Global Cities and Affordable Housing: Auckland
Tāmaki Makaurau, the Māori name for Auckland, means “desired by many.” Māori are the Polynesian indigenous people of mainland New Zealand.
Auckland is a vibrant city boasting a wide variety of food, art, and cultural attractions. The most populous city in New Zealand, Auckland is home to roughly one-third of the country’s 5 million people. The city is full of harbors where fine dining and wine tastings are never far away. In fact, a 40-minute ferry ride from Auckland is picturesque Waiheke Island, known for its beautiful vineyards, olive groves, and black sand beaches. Visitors can enjoy fine dining and walk along Auckland’s beautiful waterfront at Viaduct Harbour.
Although Auckland is an attractive destination for visitors, it is an expensive proposition for locals. The 2022 median home price in Auckland was slightly more than NZ$1 million, which is more than US$600,000. According to the Auckland Council, the municipal government for the area, New Zealand has no agreed-on measure for housing affordability. Often, localities adopt the international measure of housing affordability — spending no more than 30 percent of one’s gross income on housing. From 2011 to 2021, the nation’s home prices rose dramatically, destroying affordability for many low-income citizens. A lack of supply along with population increases also helped fuel the rise in home prices. Outdated zoning regulations also contributed to the problem, because many regulations did not allow homeowners to build up (add levels) and included parcel restrictions. Many of New Zealand’s policies dated back to the 1980s and encouraged low-density building, with high rises permitted only in urban business districts. As a result, the city needed to change its policies and regulations to create societal advantages in housing.
In 2021, New Zealand’s government introduced the Medium Density Residential Standards, which require highly populated cities such as Auckland to allow buildings of up to three stories and up to three homes on existing residential parcels. In 2016, Auckland introduced upzoning, which is the practice of changing zoning permits to allow additional multifamily and mixed-use development. The city upzoned approximately three-quarters of its residential area under the Auckland Unitary Plan (AUP). The plan directs Auckland’s use of its natural and physical resources through various determinants and includes district and regional plans. It also includes land development guidelines. As a result, construction has increased. The Auckland Council, the municipal government for the area, estimates that the plan has tripled the city’s housing capacity. The resulting increases in supply, along with the influence of other programs, have helped make the dream of homeownership more accessible for many.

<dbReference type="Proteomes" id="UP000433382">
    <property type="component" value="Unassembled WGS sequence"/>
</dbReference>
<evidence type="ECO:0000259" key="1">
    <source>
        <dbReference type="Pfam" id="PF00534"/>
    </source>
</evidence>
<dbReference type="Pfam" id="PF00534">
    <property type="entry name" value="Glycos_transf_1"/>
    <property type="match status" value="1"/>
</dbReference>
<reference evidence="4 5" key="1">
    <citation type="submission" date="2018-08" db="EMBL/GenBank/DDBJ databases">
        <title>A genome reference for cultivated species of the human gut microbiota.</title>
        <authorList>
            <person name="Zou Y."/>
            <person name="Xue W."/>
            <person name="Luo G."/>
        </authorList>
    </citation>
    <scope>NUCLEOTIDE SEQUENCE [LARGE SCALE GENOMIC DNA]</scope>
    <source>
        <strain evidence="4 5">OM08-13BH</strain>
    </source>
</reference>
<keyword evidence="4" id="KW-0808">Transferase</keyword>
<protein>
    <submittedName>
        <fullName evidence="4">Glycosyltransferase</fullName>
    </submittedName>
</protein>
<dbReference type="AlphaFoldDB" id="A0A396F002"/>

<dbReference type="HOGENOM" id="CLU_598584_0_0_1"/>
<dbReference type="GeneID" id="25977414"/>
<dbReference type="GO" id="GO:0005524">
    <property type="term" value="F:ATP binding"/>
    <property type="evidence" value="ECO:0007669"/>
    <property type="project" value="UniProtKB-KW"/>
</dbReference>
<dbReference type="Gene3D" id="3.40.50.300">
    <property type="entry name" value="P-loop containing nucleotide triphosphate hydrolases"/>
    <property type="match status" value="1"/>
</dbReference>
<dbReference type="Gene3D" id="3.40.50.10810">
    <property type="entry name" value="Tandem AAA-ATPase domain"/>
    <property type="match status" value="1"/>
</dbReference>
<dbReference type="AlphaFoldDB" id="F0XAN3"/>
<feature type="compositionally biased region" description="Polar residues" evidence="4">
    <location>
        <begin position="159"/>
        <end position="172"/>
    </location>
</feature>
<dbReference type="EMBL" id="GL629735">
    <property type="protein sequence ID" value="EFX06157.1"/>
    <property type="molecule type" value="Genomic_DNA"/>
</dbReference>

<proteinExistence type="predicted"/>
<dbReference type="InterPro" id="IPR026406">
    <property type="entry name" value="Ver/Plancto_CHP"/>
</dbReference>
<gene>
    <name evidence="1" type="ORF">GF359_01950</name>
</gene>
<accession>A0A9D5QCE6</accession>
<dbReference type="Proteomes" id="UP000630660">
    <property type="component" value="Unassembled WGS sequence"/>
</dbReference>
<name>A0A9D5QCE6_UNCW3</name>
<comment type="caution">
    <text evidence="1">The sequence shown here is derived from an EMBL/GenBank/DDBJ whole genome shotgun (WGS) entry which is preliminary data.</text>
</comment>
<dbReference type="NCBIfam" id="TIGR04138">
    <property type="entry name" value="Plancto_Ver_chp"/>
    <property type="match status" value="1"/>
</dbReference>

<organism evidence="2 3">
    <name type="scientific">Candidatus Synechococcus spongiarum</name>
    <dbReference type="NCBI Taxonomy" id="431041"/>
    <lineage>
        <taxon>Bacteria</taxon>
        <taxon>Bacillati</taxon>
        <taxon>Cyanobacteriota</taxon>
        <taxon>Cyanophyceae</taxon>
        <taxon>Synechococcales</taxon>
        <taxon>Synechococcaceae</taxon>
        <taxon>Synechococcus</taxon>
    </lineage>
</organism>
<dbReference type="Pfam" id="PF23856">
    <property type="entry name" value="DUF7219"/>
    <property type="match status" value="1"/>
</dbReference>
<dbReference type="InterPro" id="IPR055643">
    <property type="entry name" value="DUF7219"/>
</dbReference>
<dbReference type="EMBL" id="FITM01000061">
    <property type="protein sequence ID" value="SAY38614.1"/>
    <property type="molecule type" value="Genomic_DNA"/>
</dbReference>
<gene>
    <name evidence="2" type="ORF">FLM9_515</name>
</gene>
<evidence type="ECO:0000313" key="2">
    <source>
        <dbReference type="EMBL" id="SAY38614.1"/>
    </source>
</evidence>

Housing Foundation, established in 2001, is a charitable trust that uses affordable housing programs to help clients attain homeownership. Housing Foundation is funded through grants, rents, and other fees and receives support from leading philanthropic organizations in New Zealand.
Under its Shared Ownership initiative, the foundation helps people through the process of purchasing their first home by offering them fractional ownership. Applicants buy a percentage, or shares, of the Housing Foundation-owned home until they are able to buy out the foundation’s share in the property and own it outright. This arrangement reduces the buyers’ out-of-pocket expenses associated with home purchasing, such as downpayments.
Another Housing Foundation initiative is the Rent to Own (HomeSaver) Programme. Under this program, prospective first-time homeowners with manageable debt, a deposit, and full-time employment can apply for a unit in a Housing Foundation property of their choice and secure a mortgage. The foundation helps applicants through the financing process and introduces them to banking partners that are familiar with the program. An annual household income of between NZ$85,000 and NZ$120,000 annually is recommended, but this range can vary depending on the chosen property and other determinants.
The foundation also offers the KiwiSaver Program whereas the applicant can only withdraw funds for the purchase of their first home and the First Home Grant which is a $10,000 grant towards your first home once the applicant has made KiwiSavings contributions for 3-5 years along with other documentation such as income.
The foundation has delivered 994 homes as of the end of 2021, with 305 additional homes planned and under construction. 115 homes will be completed by mid-2023 through a joint venture with CORT Community Housing, a development company, and Te Tumu Kāinga, a trust that invests in housing projects.
Over time, Auckland has developed ways to address its affordable housing issues. Changes in development regulations and housing policy have made this city a popular and desirable place to live.